Some of them -- like my children -- have made loving them a little more trying at times (usually around the black moment, sometimes way before that!), but really, I wouldn't be writing about them if I didn't find a core of something wonderful in each of them (also rather like my children who thank their lucky stars I don't write about them).
But I must admit that I've always had a particular soft spot for my cowboy heroes (including the less than immediately lovable ones). I imprinted on my first cowboy when I was five and he came to stay with us on his way to fight a war -- and he brought his saddle. And no, it wasn't the civil war. I might be old, but I'm not quite that old!
But there was something in his quiet competence that appealed to me. Maybe, too, it was the tall, dark and handsome attributes. Whatever it was, I was sunk. I fell for cowboys regularly after that.
I didn't write my first cowboy, though, for a lot of years. When I did it was like coming home. I tapped into a reservoir of memories that until then I hadn't delved into very deeply. I liked what I was finding, and a few books later I went back for more, until eventually I had a whole series of cowboy heroes and the women who loved them.
Three of them have recently come back into my life. They are three brothers -- Robert, Luke and Noah Tanner -- who are, as one editor said to me, "died-with-their-boots-on" cowboys, by which he explained that he meant "they didn't own multi-national corporations on the side."
Well, no, they didn't. They were a little grittier than that, a little more real, perhaps. They'd had some hard knocks and in the course of their stories, they kept getting them. They were heroes, though, and they got the job done. And the girl, besides. Never fear.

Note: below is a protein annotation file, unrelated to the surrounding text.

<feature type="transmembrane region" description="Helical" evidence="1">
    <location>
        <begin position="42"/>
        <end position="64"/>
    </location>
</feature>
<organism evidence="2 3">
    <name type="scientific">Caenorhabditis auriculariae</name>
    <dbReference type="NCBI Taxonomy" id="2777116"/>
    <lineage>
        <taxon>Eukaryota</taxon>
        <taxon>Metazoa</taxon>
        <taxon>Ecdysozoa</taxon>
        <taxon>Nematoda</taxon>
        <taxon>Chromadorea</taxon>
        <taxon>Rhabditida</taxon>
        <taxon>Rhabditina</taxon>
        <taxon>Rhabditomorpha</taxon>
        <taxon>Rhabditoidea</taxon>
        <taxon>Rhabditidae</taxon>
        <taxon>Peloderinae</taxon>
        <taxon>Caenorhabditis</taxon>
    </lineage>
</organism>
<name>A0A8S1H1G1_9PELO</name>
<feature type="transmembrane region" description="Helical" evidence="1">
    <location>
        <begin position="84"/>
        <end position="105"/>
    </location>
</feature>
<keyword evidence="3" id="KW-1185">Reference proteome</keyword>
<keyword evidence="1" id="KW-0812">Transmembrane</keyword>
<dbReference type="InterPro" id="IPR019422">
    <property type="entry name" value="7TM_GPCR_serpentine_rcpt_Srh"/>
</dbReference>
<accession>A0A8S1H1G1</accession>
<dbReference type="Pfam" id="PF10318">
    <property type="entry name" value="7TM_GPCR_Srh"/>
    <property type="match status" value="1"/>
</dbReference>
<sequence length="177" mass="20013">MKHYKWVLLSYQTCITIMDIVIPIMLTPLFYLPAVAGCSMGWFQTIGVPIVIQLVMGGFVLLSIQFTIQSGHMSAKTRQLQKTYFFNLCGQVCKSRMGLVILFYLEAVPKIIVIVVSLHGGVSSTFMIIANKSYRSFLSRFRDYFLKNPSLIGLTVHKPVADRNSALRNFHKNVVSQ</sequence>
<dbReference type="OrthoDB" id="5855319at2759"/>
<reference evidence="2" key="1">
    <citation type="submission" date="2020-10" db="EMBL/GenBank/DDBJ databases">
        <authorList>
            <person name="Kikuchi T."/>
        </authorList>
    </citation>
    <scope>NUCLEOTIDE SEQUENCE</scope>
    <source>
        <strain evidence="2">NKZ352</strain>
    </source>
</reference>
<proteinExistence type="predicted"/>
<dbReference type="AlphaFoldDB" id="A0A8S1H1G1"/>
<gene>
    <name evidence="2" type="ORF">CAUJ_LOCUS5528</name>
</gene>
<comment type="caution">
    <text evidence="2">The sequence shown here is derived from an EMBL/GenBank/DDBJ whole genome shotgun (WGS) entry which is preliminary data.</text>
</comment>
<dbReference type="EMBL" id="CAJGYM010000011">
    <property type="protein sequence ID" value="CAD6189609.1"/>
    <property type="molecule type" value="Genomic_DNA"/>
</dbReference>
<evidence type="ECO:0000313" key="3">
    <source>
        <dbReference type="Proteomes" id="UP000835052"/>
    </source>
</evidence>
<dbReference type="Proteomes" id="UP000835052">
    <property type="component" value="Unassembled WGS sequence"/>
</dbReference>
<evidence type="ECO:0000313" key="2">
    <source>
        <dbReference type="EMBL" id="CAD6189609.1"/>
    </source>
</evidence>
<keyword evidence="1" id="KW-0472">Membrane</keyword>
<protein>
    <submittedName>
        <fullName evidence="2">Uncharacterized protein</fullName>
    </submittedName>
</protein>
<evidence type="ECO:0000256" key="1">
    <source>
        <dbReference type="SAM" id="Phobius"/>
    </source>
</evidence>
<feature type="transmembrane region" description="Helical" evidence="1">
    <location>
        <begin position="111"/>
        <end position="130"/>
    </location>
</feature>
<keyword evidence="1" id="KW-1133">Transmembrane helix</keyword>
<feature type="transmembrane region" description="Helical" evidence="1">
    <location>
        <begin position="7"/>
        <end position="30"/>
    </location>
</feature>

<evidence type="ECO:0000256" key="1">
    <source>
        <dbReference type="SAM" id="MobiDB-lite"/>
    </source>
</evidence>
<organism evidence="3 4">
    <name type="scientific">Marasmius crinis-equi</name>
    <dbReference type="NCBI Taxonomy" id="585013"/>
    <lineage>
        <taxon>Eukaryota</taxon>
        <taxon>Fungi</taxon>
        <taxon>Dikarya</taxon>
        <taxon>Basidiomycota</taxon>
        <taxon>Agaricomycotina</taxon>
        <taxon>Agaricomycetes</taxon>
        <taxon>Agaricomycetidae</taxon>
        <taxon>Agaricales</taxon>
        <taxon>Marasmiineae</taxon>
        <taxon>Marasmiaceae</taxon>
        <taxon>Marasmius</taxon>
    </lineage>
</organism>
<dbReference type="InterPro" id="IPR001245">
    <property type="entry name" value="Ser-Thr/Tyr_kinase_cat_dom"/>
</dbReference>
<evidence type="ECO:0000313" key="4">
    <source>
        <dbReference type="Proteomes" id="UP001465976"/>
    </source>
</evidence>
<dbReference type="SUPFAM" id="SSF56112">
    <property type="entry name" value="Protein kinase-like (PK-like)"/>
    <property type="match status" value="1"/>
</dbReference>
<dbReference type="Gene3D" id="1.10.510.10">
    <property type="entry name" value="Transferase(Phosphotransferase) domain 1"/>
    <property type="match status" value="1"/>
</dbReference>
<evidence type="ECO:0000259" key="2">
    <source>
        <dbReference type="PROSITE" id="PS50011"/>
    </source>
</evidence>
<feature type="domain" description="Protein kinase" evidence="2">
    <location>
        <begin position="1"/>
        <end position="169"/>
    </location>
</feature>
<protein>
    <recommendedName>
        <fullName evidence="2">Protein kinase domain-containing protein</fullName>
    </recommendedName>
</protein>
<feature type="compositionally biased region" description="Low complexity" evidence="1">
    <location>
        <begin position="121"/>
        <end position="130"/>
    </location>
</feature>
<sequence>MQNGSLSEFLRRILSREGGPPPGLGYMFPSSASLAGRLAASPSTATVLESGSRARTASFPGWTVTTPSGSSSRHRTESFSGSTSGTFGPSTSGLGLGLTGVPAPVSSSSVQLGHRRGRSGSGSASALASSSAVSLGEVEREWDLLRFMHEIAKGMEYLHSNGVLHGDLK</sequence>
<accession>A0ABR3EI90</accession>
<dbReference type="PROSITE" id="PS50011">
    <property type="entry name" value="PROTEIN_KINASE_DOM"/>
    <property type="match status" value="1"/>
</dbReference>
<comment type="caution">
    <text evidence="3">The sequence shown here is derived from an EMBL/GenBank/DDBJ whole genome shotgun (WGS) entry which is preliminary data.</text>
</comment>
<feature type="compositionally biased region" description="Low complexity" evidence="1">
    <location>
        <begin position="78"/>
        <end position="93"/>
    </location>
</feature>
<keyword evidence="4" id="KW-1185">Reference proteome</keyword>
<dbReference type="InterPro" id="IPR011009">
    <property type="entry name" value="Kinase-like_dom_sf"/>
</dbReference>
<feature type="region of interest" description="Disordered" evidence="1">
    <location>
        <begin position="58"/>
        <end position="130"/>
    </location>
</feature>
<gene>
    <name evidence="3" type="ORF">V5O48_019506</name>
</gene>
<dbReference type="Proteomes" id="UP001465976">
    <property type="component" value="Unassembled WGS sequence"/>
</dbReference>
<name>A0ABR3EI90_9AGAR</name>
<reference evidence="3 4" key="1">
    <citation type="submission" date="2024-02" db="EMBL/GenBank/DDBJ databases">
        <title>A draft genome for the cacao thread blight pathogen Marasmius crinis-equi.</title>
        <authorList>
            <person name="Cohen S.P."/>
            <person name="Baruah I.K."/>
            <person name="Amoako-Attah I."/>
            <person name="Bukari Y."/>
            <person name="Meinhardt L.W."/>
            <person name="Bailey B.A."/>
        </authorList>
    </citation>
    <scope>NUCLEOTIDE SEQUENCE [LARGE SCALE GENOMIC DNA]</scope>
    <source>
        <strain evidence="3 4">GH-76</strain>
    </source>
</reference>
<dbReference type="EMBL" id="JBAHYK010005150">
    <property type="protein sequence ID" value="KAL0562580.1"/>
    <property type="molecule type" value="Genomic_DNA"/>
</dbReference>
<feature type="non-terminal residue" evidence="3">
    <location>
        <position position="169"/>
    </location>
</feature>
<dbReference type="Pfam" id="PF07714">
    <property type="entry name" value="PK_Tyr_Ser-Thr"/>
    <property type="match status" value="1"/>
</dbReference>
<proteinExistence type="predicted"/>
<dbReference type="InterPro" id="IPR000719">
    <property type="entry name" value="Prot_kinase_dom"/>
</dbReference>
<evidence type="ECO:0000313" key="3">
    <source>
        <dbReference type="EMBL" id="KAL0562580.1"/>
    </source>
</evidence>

I loved them all. Tanner (that was Robert) was tough and silent and not at all sure he was worth loving. Luke was probably my most wounded hero, a man carrying way more guilt and remorse than is good for anyone. And Noah . . . well, Noah had lived a pretty charmed life -- especially recently when he became the NFR Bronc Riding Champion. But then life, as it does, gave him a twister to ride.
They had ridden off into the sunset. I hadn't seen them -- except on my bookshelves -- for a number of years. And then they came back, wanting to do it all over again, in bright beautiful new covers for Tule Publishing.
It was so much fun (and a little bit of angst) to go down the road with them again. Tanner was a stubborn and laconic as ever. I wanted to slap Luke upside the head (but Jillian did it for me, almost literally). And Noah -- he's on the horizon, coming this way later this month.
I can show you Tanner's gorgeous cover (and Tanner's gorgeous self) in Cowboys Don't Cry. I can also show you Luke's in Cowboys Don't Quit. I was hoping I'd have Noah's today to show you the upcoming Cowboys Don't Stay, but he's not quite ready for Prime Time, unless Lee (the amazing, brilliant, talented Lee Hyat who has done wonders for them and is, I hope, going to forgive me for getting this blog in a few hours late!) finishes him up and tells me he can go public.
If Noah shows up today, she can stick him right in here. If he doesn't you can visit him on Facebook at my Author Anne McAllister page soon. He should be making an appearance there in the next couple of days.
Lee has done herself and me and Tanner, Luke and Noah proud with her wonderful covers. And I've done my best to get them updated -- though Noah is still the only one of them who has a cell phone!